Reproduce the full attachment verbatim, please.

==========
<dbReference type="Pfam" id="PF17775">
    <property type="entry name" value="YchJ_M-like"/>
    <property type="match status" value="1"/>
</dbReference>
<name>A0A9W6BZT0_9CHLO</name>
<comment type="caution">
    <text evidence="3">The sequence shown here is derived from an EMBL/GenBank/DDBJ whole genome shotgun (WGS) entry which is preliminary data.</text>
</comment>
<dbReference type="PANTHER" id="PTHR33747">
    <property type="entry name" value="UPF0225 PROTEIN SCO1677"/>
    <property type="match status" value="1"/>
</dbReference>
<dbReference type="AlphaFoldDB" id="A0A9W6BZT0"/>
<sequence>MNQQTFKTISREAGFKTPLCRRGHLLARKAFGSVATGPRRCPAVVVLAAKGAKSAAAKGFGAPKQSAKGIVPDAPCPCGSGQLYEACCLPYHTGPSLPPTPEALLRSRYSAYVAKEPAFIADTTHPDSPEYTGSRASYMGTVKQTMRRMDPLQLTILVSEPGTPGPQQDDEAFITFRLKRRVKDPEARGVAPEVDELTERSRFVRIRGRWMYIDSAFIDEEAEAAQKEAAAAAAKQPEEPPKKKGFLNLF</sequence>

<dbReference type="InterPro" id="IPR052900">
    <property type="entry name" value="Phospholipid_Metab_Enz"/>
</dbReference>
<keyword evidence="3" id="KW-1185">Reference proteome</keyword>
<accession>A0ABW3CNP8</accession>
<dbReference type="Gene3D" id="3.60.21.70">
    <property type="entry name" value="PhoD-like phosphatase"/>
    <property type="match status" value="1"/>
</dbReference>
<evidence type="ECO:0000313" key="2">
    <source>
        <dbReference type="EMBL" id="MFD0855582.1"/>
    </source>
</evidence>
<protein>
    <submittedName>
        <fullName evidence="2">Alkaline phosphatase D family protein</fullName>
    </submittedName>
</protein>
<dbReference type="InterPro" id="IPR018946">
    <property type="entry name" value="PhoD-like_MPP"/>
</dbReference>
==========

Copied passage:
<dbReference type="Pfam" id="PF17775">
    <property type="entry name" value="YchJ_M-like"/>
    <property type="match status" value="1"/>
</dbReference>
<name>A0A9W6BZT0_9CHLO</name>
<comment type="caution">
    <text evidence="3">The sequence shown here is derived from an EMBL/GenBank/DDBJ whole genome shotgun (WGS) entry which is preliminary data.</text>
</comment>
<dbReference type="PANTHER" id="PTHR33747">
    <property type="entry name" value="UPF0225 PROTEIN SCO1677"/>
    <property type="match status" value="1"/>
</dbReference>
<dbReference type="AlphaFoldDB" id="A0A9W6BZT0"/>
<sequence>MNQQTFKTISREAGFKTPLCRRGHLLARKAFGSVATGPRRCPAVVVLAAKGAKSAAAKGFGAPKQSAKGIVPDAPCPCGSGQLYEACCLPYHTGPSLPPTPEALLRSRYSAYVAKEPAFIADTTHPDSPEYTGSRASYMGTVKQTMRRMDPLQLTILVSEPGTPGPQQDDEAFITFRLKRRVKDPEARGVAPEVDELTERSRFVRIRGRWMYIDSAFIDEEAEAAQKEAAAAAAKQPEEPPKKKGFLNLF</sequence>

<dbReference type="InterPro" id="IPR052900">
    <property type="entry name" value="Phospholipid_Metab_Enz"/>
</dbReference>
<keyword evidence="3" id="KW-1185">Reference proteome</keyword>
<accession>A0ABW3CNP8</accession>
<dbReference type="Gene3D" id="3.60.21.70">
    <property type="entry name" value="PhoD-like phosphatase"/>
    <property type="match status" value="1"/>
</dbReference>
<evidence type="ECO:0000313" key="2">
    <source>
        <dbReference type="EMBL" id="MFD0855582.1"/>
    </source>
</evidence>
<protein>
    <submittedName>
        <fullName evidence="2">Alkaline phosphatase D family protein</fullName>
    </submittedName>
</protein>
<dbReference type="InterPro" id="IPR018946">
    <property type="entry name" value="PhoD-like_MPP"/>
</dbReference>